Why would a Christian have such a personal battle with something he or she believes is wrong? Let’s check out three hidden reasons it’s so hard to go more than a few steps on the recovery journey. All three are driven by pride.
The first hidden reason is denial.
Countless men and women who have found healing look back on their first steps of life change and point to denial as one of their biggest barriers. After all, we can’t heal if we don’t admit we have a problem, right?
We all want to be accepted, appreciated, and admired. We glow when focusing on our strengths and deflect when faced with failings. We shove our weaknesses under rugs and out of sight because they are weighty and difficult to face. So we learn to practice denial—even since childhood.
Denial comes in many forms. Through denial, we downplay, ignore, and distort how pornography impacts our lives and relationships with God and others. We minimize how often we fail and overplay how long it’s been since we last watched porn.
Common Examples of Denial
A person might say, “As long as nobody knows, no one will get hurt,” or, “Lots of Christians struggle with porn. I’ve even heard my pastor talk about how this is a life-long struggle,” or, “I just don’t see what’s wrong with watching porn.”
Christians might downplay how long porn has been part of their lives and how feeble and ineffective their attempts have been to quit.
A person might attribute their ongoing desires for orgasm to evolution. Or they might indict God for creating sexual desire, “This is God’s fault. He made me this way. I can’t control it. Blame him, not me!”
A Christian might minimize how memories of past wounds, boredom, depression, and other emotional states coincide with porn use. Or he or she might rationalize how porn use is an ongoing means to cope with stress, misgivings, and life in general. They might blame circumstances or others for their porn use.
“I had a hard day/week. I deserve this release.”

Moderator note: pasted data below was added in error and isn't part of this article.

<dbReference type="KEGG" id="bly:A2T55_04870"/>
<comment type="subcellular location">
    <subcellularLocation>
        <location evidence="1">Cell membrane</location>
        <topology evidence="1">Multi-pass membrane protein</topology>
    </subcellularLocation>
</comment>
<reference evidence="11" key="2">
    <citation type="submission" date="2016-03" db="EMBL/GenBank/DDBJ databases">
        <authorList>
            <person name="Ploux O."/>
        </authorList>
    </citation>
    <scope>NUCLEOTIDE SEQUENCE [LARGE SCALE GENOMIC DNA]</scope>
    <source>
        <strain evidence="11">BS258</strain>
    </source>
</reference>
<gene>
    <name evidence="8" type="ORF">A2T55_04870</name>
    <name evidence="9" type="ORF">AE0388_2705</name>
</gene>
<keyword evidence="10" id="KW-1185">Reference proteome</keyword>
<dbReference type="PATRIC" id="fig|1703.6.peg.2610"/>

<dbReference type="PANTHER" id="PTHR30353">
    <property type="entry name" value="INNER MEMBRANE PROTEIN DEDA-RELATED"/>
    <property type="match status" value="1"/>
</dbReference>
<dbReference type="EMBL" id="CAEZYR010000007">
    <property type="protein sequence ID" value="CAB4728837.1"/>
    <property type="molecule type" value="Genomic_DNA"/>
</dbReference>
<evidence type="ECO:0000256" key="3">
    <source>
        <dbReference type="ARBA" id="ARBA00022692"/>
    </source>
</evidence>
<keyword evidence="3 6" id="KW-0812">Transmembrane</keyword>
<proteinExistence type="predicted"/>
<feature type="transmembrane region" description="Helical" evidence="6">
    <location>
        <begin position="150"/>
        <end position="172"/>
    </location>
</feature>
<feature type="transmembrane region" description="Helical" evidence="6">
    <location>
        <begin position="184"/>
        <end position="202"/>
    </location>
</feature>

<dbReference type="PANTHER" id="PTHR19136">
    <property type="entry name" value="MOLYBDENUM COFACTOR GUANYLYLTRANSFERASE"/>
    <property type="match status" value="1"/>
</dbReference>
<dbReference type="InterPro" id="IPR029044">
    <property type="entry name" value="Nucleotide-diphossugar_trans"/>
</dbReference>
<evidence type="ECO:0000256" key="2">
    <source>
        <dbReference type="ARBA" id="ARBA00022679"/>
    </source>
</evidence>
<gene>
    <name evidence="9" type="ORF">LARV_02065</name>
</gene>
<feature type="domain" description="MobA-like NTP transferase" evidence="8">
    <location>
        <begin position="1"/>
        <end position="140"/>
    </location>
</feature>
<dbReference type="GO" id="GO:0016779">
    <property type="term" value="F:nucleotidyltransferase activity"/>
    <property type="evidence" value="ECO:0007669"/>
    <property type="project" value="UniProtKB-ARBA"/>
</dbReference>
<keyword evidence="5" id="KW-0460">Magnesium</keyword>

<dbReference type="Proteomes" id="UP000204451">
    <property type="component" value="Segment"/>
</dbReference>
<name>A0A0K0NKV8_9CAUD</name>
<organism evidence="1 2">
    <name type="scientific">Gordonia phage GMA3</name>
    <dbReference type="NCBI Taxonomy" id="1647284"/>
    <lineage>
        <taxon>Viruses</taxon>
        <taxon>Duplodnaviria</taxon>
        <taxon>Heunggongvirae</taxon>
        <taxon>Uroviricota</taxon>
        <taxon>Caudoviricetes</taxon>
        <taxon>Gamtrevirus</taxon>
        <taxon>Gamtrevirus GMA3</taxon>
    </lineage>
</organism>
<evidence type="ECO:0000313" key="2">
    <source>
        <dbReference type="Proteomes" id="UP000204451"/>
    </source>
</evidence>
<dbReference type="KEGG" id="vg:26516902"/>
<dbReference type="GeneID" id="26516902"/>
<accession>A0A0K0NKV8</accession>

“If my spouse was more exciting or more available for sex, I could conquer this problem.”
“I’m single, and porn is my outlet for sexual tension.”
“That person made me upset and that’s why I sought porn.”
There are many ways to blame and minimize, all of which are forms of denial. Proverbs 11:2 tells us, “When arrogance comes, disgrace follows, but with humility comes wisdom.” In other words, if we want to move past pornography in our lives, we first need to humble ourselves and admit that we have a problem.
The second hidden reason is self-sufficiency.
Society idolizes independence and individual strength. And there is nothing wrong with competence, strength, and capability because those traits allow us to serve others.
But when we deny our weaknesses because of pride, our self-sufficient attitudes keep us trapped. It leads to isolation in the very places of our lives where we desperately need a friend to give us a helping hand.
“Two are better than one because they have a good reward for their efforts. For if either falls, his companion can lift him up; but pity the one who falls without another to lift him up” (Ecclesiastes 4:9-10).
Self-sufficiency embraces bravado. Even when we are incapable, we project strength where we are insecure. The ego is too fragile to admit there is a problem that we can’t solve on our own.